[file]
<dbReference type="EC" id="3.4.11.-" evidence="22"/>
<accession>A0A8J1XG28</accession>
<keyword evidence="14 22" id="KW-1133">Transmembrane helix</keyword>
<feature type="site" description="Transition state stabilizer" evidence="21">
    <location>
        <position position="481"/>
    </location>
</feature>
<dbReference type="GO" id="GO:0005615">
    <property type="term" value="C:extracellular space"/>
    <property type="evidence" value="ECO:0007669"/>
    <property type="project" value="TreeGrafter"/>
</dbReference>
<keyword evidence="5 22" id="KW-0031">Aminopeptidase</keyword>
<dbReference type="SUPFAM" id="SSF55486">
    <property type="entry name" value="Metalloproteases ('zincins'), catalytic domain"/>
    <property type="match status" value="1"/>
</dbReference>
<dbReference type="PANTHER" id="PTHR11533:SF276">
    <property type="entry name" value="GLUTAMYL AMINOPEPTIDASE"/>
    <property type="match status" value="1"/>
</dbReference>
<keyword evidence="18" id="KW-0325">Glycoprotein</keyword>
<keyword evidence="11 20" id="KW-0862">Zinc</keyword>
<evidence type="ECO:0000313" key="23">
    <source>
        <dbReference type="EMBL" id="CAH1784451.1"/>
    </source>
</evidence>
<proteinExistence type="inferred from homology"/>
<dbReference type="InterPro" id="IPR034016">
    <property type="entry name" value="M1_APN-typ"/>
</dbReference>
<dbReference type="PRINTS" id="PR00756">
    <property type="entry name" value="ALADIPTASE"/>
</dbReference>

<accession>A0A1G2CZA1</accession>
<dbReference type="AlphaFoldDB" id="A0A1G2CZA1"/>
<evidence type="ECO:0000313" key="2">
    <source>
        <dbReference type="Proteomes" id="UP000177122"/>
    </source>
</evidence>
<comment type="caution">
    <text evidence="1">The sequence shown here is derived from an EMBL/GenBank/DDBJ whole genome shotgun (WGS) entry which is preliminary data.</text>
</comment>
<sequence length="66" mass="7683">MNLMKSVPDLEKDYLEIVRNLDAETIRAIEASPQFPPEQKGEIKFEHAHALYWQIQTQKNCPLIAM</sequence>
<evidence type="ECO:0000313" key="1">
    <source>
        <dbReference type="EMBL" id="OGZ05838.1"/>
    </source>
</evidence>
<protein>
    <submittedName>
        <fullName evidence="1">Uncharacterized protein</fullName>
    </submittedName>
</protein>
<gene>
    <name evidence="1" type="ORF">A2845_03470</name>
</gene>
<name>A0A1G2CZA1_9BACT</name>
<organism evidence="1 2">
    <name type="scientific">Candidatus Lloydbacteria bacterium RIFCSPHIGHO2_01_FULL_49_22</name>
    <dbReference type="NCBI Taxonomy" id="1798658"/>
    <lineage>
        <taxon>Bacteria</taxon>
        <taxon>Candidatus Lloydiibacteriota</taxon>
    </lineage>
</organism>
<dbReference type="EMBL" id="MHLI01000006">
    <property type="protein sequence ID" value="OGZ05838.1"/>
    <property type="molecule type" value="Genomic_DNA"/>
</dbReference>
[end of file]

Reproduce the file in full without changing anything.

<dbReference type="EC" id="3.4.11.-" evidence="22"/>
<accession>A0A8J1XG28</accession>
<keyword evidence="14 22" id="KW-1133">Transmembrane helix</keyword>
<feature type="site" description="Transition state stabilizer" evidence="21">
    <location>
        <position position="481"/>
    </location>
</feature>
<dbReference type="GO" id="GO:0005615">
    <property type="term" value="C:extracellular space"/>
    <property type="evidence" value="ECO:0007669"/>
    <property type="project" value="TreeGrafter"/>
</dbReference>
<keyword evidence="5 22" id="KW-0031">Aminopeptidase</keyword>
<dbReference type="SUPFAM" id="SSF55486">
    <property type="entry name" value="Metalloproteases ('zincins'), catalytic domain"/>
    <property type="match status" value="1"/>
</dbReference>
<dbReference type="PANTHER" id="PTHR11533:SF276">
    <property type="entry name" value="GLUTAMYL AMINOPEPTIDASE"/>
    <property type="match status" value="1"/>
</dbReference>
<keyword evidence="18" id="KW-0325">Glycoprotein</keyword>
<keyword evidence="11 20" id="KW-0862">Zinc</keyword>
<evidence type="ECO:0000313" key="23">
    <source>
        <dbReference type="EMBL" id="CAH1784451.1"/>
    </source>
</evidence>
<proteinExistence type="inferred from homology"/>
<dbReference type="InterPro" id="IPR034016">
    <property type="entry name" value="M1_APN-typ"/>
</dbReference>
<dbReference type="PRINTS" id="PR00756">
    <property type="entry name" value="ALADIPTASE"/>
</dbReference>

<accession>A0A1G2CZA1</accession>
<dbReference type="AlphaFoldDB" id="A0A1G2CZA1"/>
<evidence type="ECO:0000313" key="2">
    <source>
        <dbReference type="Proteomes" id="UP000177122"/>
    </source>
</evidence>
<comment type="caution">
    <text evidence="1">The sequence shown here is derived from an EMBL/GenBank/DDBJ whole genome shotgun (WGS) entry which is preliminary data.</text>
</comment>
<sequence length="66" mass="7683">MNLMKSVPDLEKDYLEIVRNLDAETIRAIEASPQFPPEQKGEIKFEHAHALYWQIQTQKNCPLIAM</sequence>
<evidence type="ECO:0000313" key="1">
    <source>
        <dbReference type="EMBL" id="OGZ05838.1"/>
    </source>
</evidence>
<protein>
    <submittedName>
        <fullName evidence="1">Uncharacterized protein</fullName>
    </submittedName>
</protein>
<gene>
    <name evidence="1" type="ORF">A2845_03470</name>
</gene>
<name>A0A1G2CZA1_9BACT</name>
<organism evidence="1 2">
    <name type="scientific">Candidatus Lloydbacteria bacterium RIFCSPHIGHO2_01_FULL_49_22</name>
    <dbReference type="NCBI Taxonomy" id="1798658"/>
    <lineage>
        <taxon>Bacteria</taxon>
        <taxon>Candidatus Lloydiibacteriota</taxon>
    </lineage>
</organism>
<dbReference type="EMBL" id="MHLI01000006">
    <property type="protein sequence ID" value="OGZ05838.1"/>
    <property type="molecule type" value="Genomic_DNA"/>
</dbReference>